The set of quantum states $\rho$ in $d$ dimensions is the set of positive semidefinite operators living in a Hilbert space of dimension $d$. Let us denote this set by $\text{Pos}(X)$ and note that this is a convex set. Convexity is also seen in other interesting sets, for instance, the set of separable states $S$, the set of PPT states $P$ and so on.

I have this intuition that by some symmetry arguments, the maximally mixed state i.e. the identity operator (which is in $S$, $P$ and $\text{Pos}(X)$) should be at the geometric center of these sets, say if we use reasonable things like the 2-norm to define distance. After all, the maximally mixed state is (roughly speaking) a mixture of all the states in the Hilbert space.

For a single qubit, looking at the Bloch sphere, this is indeed true! The maximally mixed state is at the center of the sphere.

Unfortunately, this picture seems to be misleading in more general cases. According to this, you will get a very nice geometric picture of concentric manifolds for separable states, PPT states and all quantum states and this (as far as I can tell) isn't the case. See this image where the author deliberately makes the sets non concentric which is at odds with my intuition. enter image description here

Does someone have a better intuition for the shape of convex sets of quantum states? And would there be a good reason to see why the maximally mixed state isn't at the center of the set of states?

  • $\begingroup$ Why wouldn't it be the case? (And do you assume trace 1?) $\endgroup$ Feb 27, 2019 at 17:53
  • $\begingroup$ @NorbertSchuch, yes, I'm assuming trace 1 for all the states I talk about. Could you elaborate on why that matters? I only thought this was so because of the non-concentricity of the image I attached. You're saying that the correct picture is one where all the sets shown have the same center which corresponds to the maximally mixed state? $\endgroup$ Feb 27, 2019 at 19:04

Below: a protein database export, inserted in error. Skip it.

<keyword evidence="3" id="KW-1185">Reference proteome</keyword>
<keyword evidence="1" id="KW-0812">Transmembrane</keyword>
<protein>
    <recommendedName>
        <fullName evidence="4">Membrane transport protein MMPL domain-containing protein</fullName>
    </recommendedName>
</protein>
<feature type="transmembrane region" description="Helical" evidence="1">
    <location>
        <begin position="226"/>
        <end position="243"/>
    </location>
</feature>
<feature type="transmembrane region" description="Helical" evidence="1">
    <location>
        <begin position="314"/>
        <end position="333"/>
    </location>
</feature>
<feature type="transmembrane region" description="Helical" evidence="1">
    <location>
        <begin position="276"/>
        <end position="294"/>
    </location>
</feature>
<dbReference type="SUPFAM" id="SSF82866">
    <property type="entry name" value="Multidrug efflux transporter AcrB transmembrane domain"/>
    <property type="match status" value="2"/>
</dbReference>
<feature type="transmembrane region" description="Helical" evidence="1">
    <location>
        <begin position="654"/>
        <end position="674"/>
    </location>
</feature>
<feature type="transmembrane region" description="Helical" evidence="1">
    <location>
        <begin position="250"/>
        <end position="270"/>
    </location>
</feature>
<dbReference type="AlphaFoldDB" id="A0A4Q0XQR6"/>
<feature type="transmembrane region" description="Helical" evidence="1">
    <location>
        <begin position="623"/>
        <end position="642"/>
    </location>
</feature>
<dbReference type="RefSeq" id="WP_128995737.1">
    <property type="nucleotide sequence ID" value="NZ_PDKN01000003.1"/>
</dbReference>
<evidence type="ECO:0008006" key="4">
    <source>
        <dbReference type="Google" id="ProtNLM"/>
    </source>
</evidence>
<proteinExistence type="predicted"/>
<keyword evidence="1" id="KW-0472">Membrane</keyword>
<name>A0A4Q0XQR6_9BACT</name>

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    $\begingroup$ If it is not trace 1, the maximally mixed state (with trace 1) is certainly not in the center. The number 1 is by no means special. Why not 17*the maximally mixed state. But I understand your question better now, the picture helped. Basically, you are asking "How can I reconcile the max mixed state being in the center with those non-concentric pictures?" -- is this correct? $\endgroup$ Feb 27, 2019 at 19:59
  • $\begingroup$ Yes, this was the question. Thank you for the answer! $\endgroup$ Feb 27, 2019 at 21:51

1 Answer 1


Density operators live in a real vector space. Consider operators $\rho$, $\rho\ge0$, $\mathrm{tr}\,\rho=1$ from either of the sets $\mathcal S$ you mention (all density operators, separable, or PPT).

Given a state $\rho\in \mathcal S$, we can write it as $$ \rho = \tfrac1d1\!\!1 + X\ , $$ with a traceless hermitian operator $X$. If $\rho$ were in the center of the set, then also the state $$ \rho' = \tfrac1d1\!\!1 - X $$ should be in the set.

Now consider a (bipartite) pure product state $\rho=|00\rangle\langle00|$, which is contained in all three sets (and, in fact, at the boundary of all three sets, as in the bottom of your picture). In that case, $$ \rho'=\tfrac2d1\!\!1-|00\rangle\langle00|\ , $$ which has a negative eigenvalue $\tfrac2d-1$ (note that $d\ge4$ -- and even if we don't look at bipartite systems, $d\ge3$, since you already observed that everything works for the Bloch sphere). We therefore see that $\rho'$ is not in either of the sets, i.e., the sets are not symmetric around the center!

It should be instructive to work out the PPT criterion, or separability, for this or related examples along such a line.


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